Love for real food brings GPs and communities together. Nutrition knowledge for healthcare professionals and involvement in community projects is the future of General Practice.
With the rise of chronic disease and the resulting strain on the healthcare service, we have to collectively find a way to ease the burden. General practice which is loved by so many medics is fast becoming less appealing as they are able to spend less quality time with patients.
Often patients have to wait weeks for an appointment, they are allocated less than 10 minutes for an appointment and may not consistently see the same doctor. This is a far cry from the traditional General Practice where a GP knew their patient and the family and there was a sense of community.
An immense strain on the healthcare system arises because of chronic disease which is frequently lifestyle driven so it stands to reason that addressing lifestyle disease could lead to a healthcare model with longevity as well as making us a healthier nation!
So how can we all play a part in making this change?
Love for real food brings GPs and communities together
Providing GP’s skills they need to help patients with lifestyle disease is vital and one of the most obvious gaps in their knowledge is nutrition.
Medical school provides very little nutrition education and there is an urgent need to educate healthcare professionals, GP’s and trainee doctors with a grounding in evidence-based nutrition.
In the words of Dr Michael Dixon, GP, Chairman of College of Medicine and NHS lead for Social Prescribing;
‘Food is by far the most important factor in health and illness’.
Lifestyle disease is not only driven by unhealthy eating though; we also live in a society where loneliness, stress, physical inactivity and a lack of purpose in life are commonplace and there is a need for not only nutrition knowledge by healthcare professionals but for General Practice to be involved in community projects.
There are pockets of activity happening around the UK to bring social prescribing to General Practice. One of these great initiatives is Lambeth GP Food Co-op.
Doug Richards was very fortunate to recently attend their 6th birthday celebration attended by HRH The Duchess of Cornwall at the Stockwell Community Centre and he fills us in on the good work that is being done.
“This was my first visit to any Food Co-op, let alone a GP Food Co-op which redefines a new partnership between patients, GPs, nurses and local residents with incredible success. Over the past 6 years, Lambeth GP Co-op has built 11 food growing gardens in GP surgeries across Lambeth connecting GP’s with their communities in new and exciting ways;
- Patients with long-term health conditions participate in gardening groups at their local surgery giving them the opportunity to socialise, learn and grow food together which has clearly had significant benefits in helping them improve their own health and wellbeing.
- Created a valuable contribution to the local economy by selling the food at Kings College Hospital to NHS staff and hospital caterers. The GP Food Co-op not only enables and empowers local people to learn new skills, to be confident and sociable.
- Created what could become a pioneering first NHS Community Kitchen in Lambeth. The Brixton Hill surgery has teamed up with a restaurant (Katakata) across the road who have offered their garden for patients to learn from the staff how to cook simple vegan and vegetarian dishes. As the surgery does not have a garden this initiative will help GP’s and others refer patients to the gardening group.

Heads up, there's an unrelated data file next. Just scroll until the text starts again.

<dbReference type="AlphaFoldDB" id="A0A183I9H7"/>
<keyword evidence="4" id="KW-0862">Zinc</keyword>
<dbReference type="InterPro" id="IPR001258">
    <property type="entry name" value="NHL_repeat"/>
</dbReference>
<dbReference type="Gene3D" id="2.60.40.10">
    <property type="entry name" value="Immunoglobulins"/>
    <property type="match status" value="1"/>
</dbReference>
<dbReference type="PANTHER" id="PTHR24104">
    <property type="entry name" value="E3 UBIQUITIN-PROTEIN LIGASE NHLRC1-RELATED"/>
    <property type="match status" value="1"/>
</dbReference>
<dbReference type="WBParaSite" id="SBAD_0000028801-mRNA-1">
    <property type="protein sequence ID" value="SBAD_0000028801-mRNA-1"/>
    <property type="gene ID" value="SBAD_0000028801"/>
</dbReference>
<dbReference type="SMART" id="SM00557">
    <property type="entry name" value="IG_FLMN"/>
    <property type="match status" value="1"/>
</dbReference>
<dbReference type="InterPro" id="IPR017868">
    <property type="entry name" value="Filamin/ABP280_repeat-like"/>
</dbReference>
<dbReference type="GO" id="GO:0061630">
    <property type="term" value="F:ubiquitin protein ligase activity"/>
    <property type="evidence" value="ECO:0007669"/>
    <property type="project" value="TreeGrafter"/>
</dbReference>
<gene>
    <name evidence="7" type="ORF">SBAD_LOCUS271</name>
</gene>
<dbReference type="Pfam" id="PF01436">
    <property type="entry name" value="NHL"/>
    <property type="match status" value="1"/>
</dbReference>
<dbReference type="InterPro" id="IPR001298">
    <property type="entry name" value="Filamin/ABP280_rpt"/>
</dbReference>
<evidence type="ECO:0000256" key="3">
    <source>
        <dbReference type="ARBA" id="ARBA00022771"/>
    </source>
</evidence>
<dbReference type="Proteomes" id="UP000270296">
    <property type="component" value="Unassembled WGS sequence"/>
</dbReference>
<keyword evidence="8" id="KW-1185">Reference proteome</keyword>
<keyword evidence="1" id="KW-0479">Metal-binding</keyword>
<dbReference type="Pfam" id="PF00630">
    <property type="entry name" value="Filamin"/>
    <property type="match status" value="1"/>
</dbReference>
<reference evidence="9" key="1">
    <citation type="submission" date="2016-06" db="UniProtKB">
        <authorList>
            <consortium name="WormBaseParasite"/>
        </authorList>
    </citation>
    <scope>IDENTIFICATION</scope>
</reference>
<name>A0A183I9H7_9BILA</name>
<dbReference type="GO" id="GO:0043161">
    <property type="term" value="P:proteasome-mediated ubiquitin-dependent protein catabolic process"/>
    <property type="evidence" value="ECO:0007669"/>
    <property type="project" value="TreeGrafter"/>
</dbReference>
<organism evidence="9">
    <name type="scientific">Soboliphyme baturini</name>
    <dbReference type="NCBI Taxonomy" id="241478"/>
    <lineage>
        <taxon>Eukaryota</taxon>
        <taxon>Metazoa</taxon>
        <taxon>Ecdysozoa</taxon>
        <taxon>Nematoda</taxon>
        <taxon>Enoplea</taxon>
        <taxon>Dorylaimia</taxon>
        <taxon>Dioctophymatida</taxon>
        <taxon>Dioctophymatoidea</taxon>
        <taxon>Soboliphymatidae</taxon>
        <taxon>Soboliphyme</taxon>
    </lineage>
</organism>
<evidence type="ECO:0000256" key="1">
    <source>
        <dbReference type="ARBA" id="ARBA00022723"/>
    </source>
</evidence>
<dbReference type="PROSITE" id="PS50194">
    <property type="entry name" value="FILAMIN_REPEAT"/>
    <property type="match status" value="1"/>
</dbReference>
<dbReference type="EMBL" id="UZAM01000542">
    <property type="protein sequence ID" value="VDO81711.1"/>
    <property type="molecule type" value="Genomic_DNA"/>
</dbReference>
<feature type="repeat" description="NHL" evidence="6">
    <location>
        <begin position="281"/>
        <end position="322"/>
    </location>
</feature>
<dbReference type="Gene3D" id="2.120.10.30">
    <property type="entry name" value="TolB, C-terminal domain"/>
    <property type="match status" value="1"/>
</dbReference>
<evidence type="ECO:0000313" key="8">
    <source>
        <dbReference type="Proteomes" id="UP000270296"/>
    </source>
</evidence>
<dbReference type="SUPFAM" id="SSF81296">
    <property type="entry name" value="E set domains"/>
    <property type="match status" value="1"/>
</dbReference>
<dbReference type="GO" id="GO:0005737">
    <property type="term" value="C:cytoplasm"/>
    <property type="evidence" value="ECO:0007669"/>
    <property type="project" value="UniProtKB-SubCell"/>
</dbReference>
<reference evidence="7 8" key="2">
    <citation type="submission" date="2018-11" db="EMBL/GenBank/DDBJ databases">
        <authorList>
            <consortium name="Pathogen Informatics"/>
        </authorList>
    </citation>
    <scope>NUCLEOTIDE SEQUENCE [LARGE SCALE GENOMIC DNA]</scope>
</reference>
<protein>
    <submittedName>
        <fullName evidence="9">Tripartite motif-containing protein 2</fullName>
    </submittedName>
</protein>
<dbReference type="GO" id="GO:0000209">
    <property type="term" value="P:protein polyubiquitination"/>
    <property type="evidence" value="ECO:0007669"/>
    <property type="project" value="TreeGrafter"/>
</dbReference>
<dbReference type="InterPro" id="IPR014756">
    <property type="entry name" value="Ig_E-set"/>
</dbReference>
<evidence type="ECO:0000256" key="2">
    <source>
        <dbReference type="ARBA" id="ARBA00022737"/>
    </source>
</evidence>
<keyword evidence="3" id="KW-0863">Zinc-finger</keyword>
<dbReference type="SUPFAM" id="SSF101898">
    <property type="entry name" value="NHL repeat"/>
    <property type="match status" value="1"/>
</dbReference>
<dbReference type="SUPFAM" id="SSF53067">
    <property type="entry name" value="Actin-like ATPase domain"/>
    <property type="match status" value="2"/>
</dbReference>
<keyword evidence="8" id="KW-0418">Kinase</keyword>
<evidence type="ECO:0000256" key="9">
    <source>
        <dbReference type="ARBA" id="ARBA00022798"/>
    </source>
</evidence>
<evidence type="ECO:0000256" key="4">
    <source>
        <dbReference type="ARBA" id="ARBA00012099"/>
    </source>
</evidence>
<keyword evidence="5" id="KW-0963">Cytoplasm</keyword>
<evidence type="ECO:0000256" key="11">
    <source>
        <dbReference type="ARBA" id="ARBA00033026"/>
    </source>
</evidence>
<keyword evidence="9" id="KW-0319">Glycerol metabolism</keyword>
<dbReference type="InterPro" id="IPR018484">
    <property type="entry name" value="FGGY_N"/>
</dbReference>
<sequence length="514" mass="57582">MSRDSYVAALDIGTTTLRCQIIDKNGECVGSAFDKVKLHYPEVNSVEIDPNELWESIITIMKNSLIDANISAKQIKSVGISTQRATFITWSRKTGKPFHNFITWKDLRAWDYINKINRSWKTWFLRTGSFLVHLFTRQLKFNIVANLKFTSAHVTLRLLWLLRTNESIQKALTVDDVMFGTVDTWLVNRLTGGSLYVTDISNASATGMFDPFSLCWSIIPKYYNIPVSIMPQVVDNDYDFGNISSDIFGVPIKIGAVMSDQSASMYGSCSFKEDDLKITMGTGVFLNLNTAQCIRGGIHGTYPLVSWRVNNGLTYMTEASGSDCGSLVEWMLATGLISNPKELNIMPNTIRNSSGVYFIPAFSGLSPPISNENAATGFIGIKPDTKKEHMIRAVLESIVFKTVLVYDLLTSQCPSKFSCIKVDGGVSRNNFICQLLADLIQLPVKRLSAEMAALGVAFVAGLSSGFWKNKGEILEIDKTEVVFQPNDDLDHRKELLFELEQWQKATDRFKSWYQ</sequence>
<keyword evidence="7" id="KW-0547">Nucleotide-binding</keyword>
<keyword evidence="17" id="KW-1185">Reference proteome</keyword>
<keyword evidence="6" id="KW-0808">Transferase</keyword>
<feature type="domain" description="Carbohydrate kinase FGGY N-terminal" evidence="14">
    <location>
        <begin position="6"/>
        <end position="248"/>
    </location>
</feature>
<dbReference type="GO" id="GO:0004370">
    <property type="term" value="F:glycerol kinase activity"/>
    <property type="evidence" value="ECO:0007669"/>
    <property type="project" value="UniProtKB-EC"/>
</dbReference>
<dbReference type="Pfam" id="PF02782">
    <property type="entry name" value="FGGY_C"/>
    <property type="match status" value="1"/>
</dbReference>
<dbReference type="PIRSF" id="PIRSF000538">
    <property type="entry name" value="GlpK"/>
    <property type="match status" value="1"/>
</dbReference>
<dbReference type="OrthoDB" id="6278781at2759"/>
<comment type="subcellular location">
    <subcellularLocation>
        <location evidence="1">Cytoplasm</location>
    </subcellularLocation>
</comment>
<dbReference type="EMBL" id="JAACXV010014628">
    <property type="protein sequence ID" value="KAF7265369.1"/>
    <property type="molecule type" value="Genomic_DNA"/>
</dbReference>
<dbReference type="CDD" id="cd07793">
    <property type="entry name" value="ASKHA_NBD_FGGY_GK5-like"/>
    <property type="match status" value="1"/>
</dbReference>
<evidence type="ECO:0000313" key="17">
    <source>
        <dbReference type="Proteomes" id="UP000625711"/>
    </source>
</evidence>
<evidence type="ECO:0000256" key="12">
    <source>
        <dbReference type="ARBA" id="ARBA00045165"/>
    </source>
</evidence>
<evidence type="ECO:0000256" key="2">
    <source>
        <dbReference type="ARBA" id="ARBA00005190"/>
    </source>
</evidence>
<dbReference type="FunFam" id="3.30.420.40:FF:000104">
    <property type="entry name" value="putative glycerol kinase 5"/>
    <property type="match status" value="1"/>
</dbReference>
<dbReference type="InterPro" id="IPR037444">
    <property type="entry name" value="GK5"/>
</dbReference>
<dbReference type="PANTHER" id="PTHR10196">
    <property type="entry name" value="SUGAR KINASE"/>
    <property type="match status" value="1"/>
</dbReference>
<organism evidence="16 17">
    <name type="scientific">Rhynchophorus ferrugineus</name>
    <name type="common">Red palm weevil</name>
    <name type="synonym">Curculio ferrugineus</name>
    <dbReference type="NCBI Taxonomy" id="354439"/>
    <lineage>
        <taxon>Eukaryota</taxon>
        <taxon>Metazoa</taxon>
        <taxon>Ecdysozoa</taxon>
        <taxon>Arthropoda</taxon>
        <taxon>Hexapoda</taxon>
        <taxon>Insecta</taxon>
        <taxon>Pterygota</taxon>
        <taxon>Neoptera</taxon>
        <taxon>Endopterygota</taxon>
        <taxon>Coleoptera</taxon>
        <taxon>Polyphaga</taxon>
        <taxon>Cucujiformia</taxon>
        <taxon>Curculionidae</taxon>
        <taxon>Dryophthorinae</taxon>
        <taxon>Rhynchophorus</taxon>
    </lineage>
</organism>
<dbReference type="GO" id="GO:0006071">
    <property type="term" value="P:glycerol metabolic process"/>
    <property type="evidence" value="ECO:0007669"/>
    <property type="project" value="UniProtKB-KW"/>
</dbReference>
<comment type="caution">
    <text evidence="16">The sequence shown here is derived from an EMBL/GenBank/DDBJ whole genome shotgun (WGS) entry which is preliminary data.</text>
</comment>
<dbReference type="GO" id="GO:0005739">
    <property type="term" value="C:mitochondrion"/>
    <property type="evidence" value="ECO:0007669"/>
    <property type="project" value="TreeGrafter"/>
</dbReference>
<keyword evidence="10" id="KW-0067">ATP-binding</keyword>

Lambeth GP Food Co-op is perhaps a glimpse of how healthcare needs to look in the future. It demonstrates how local people can become involved in their GP practices and in turn GP’s to offer a far more proactive and sustainable model with lower appointments and health issues.
Most importantly it is demonstrating a lifestyle solution that is far more sustainable; empowering people to take control of their own health through social interaction, healthier eating, moderate activity, confidence and a stronger purpose in life – social and food on prescription in one which will help all of us live longer and happier in better health.
If we bring together nutrition knowledge for healthcare professionals with these wonderful community projects we have a future healthcare model to be proud of.
The main takeout for me though was the commitment, friendship and joy it has created in the local community which you can feel so strongly in talking to the community at the event whether they are a patient, GP or resident. Each and every person feels a real sense of achievement, ownership and belief that far more is possible.
This was both inspiring but also credible and I really did walk away with a sense that their journey has only just begun. Lambeth has a population of 325,000 people, 14,000 of whom have more than one long-term health condition, such as arthritis, heart disease or persistent pain.
Clearly, there is much to do but if Lambeth GP Co-op continues to be supported financially the pace of the changes could accelerate rapidly and benefit so many more in the borough.
Lambeth and similar national examples need to be held up so we can all support them in realising their full potential and inspiring other communities to do the same.
I for one, both in a business capacity as CEO of Sano, but also in a personal capacity look forward to supporting Lambeth GP Food Co-op and other social prescribing initiatives in any way I can. Firstly by helping bring nutrition knowledge to healthcare professionals but also by supporting these community projects that are the future of General Practice.”
Dr Dixon in this short clip at the Lambeth birthday celebrations talks about how Lambeth GP Food Co-op has succeeded in connecting General Practice to the community and that it is social prescribing at its very best.
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